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Biologist awarded Human Frontier Science Program grant


   

Daniela Cimini Daniela Cimini

BLACKSBURG, Va., July 13, 2010 – A biologist is the first researcher from Virginia Tech to be awarded a collaborative international grant from the Human Frontier Science Program (HFSP).

Daniela Cimini assistant professor of biological sciences in the College of Science and two colleagues from universities in Austria and Germany will divide the $1.05 million three-year grant. HFSP is a prestigious international funding agency that supports innovative and interdisciplinary basic research focused on the complex mechanisms of living organisms.

Cimini has a growing international reputation in the study of chromosome structure and mechanics, the molecular controls over cell division, and the relationships between errors in cell division and many human diseases, including cancer. She will team with Juraj Gregan from the University of Vienna, Austria, and Iva Tolic-Norrelykke from the Max Plank Institute of Molecular Cell Biology and Genetics in Germany.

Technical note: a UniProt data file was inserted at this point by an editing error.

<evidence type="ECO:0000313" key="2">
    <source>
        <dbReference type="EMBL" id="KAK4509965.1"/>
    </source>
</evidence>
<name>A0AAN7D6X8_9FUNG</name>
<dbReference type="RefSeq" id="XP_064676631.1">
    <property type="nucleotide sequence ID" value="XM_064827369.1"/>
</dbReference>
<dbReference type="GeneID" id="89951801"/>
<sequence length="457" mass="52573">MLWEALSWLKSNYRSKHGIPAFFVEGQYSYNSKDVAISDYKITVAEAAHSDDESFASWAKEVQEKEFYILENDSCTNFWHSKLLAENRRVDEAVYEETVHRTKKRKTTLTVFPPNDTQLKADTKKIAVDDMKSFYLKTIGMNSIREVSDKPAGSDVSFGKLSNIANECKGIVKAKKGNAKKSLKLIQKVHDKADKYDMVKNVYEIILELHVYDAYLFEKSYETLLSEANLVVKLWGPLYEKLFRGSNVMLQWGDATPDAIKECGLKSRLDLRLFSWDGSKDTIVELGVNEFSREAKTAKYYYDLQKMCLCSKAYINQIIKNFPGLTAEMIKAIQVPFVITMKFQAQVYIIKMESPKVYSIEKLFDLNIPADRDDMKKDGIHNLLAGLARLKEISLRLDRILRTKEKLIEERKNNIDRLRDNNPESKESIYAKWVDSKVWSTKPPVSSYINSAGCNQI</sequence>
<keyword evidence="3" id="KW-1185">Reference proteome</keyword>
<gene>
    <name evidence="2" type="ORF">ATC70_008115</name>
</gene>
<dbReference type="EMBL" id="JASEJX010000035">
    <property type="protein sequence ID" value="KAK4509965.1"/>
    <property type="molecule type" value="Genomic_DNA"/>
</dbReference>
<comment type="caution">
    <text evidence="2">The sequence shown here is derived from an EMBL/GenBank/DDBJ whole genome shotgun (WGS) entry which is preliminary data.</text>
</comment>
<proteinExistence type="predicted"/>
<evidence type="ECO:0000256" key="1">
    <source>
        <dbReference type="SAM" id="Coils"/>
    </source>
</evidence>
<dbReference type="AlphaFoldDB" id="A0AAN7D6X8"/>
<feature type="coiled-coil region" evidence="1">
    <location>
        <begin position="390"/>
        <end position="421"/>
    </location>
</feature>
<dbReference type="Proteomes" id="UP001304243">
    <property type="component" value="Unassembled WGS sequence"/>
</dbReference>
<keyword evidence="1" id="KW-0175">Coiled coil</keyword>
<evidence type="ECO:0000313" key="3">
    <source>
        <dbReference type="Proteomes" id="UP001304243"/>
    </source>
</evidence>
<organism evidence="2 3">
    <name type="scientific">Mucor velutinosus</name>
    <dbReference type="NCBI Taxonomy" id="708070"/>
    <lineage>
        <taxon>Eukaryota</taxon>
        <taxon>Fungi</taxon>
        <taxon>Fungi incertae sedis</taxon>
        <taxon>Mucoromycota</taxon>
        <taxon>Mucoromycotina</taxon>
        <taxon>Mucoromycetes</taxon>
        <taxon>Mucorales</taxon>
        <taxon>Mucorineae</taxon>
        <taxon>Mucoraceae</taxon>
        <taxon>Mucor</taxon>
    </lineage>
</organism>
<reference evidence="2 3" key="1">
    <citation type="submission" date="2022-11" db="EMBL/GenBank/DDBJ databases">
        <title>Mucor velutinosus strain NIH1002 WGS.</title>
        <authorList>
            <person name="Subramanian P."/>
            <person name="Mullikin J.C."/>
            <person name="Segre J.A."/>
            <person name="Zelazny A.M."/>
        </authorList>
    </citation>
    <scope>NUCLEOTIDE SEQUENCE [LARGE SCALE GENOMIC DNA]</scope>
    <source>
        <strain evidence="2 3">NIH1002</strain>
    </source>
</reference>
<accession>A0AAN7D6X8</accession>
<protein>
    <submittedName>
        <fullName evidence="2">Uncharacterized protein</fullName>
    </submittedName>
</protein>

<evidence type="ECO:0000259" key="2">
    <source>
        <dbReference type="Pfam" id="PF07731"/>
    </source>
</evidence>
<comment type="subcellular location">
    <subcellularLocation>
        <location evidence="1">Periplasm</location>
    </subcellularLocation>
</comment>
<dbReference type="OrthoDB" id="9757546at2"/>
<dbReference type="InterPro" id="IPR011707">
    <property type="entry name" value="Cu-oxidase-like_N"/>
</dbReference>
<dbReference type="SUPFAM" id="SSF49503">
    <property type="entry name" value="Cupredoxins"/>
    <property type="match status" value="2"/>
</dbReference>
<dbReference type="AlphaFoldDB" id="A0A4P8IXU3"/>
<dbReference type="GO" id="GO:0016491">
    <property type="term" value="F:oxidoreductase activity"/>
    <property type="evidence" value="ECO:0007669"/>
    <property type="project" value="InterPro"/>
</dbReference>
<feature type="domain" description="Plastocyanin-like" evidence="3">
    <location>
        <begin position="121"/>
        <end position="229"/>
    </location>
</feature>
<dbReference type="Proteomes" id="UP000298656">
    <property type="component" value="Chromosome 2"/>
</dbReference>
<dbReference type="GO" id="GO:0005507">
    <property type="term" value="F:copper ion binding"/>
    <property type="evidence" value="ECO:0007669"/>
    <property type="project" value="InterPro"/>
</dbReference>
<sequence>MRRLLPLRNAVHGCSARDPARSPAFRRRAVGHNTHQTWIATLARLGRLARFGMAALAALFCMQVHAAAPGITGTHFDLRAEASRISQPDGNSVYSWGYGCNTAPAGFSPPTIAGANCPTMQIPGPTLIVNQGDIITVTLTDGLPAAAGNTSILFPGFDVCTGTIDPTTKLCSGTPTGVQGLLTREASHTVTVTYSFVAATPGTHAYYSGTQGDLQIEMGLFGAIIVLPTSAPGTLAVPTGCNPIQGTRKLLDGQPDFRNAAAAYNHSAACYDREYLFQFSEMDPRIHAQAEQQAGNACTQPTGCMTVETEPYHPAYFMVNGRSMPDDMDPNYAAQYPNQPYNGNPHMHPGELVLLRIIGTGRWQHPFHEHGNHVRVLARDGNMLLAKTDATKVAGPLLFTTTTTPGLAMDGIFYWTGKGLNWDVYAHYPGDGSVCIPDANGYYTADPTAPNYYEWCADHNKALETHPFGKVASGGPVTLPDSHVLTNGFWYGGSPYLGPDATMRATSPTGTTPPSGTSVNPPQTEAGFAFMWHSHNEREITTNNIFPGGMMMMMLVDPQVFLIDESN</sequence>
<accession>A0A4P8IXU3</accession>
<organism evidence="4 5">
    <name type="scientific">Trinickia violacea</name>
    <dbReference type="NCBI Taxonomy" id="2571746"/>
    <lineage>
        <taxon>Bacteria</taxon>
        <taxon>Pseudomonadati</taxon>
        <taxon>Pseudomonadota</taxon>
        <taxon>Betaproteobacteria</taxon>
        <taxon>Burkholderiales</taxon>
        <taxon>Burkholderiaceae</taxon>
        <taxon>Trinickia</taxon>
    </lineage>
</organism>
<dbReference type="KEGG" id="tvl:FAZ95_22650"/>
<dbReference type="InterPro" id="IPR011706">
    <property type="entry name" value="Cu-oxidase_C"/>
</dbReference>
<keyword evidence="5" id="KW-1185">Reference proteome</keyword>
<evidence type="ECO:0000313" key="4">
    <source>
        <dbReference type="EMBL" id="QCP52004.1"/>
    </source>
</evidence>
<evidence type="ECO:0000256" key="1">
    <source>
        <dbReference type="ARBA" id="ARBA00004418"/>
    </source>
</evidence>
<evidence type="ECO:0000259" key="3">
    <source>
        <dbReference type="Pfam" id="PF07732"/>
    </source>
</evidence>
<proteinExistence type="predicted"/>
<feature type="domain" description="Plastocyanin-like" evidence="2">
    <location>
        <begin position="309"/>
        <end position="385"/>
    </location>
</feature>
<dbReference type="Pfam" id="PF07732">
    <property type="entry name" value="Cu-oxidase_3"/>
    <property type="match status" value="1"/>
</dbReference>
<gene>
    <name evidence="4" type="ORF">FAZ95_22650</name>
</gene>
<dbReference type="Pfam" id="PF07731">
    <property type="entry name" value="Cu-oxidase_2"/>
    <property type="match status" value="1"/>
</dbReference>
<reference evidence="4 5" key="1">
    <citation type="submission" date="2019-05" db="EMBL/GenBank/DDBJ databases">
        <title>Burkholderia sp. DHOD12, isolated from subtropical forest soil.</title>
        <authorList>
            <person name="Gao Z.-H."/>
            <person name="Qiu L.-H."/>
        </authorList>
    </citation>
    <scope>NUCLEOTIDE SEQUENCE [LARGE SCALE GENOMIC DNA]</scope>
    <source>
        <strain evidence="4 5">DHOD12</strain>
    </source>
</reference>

“I was surprised to discover that I was the first researcher ever to be awarded an HFSP at Virginia Tech, but at the same time, I felt really honored to be in such a position,” Cimini said. “My team includes a biophysicist, which will add another perspective to my research. The internationality of the team will give my research visibility outside the U.S. and possibly open doors for future collaborations.”

HFSP awarded grants to 34 international teams this year.

“Daniela’s rapidly growing success in research results from a clever combination of classic genetic and molecular biology approaches with new imaging technologies for studying the behavior of living cells,” said Robert Jones, professor and chair of the department.

Cimini earned her bachelor’s, master’s, and Ph.D. in molecular and cellular biology from the University of Rome La Sapienza. She joined the Virginia Tech faculty in 2005.

The College of Science at Virginia Tech gives students a comprehensive foundation in the scientific method. Outstanding faculty members teach courses and conduct research in biological sciences, chemistry, economics, geosciences, mathematics, physics, psychology, and statistics. The college offers programs in cutting-edge areas including, among others, those in energy and the environment, developmental science across the lifespan, infectious diseases, computational science, nanoscience, and neuroscience. The College of Science is dedicated to fostering a research-intensive environment that promotes scientific inquiry and outreach.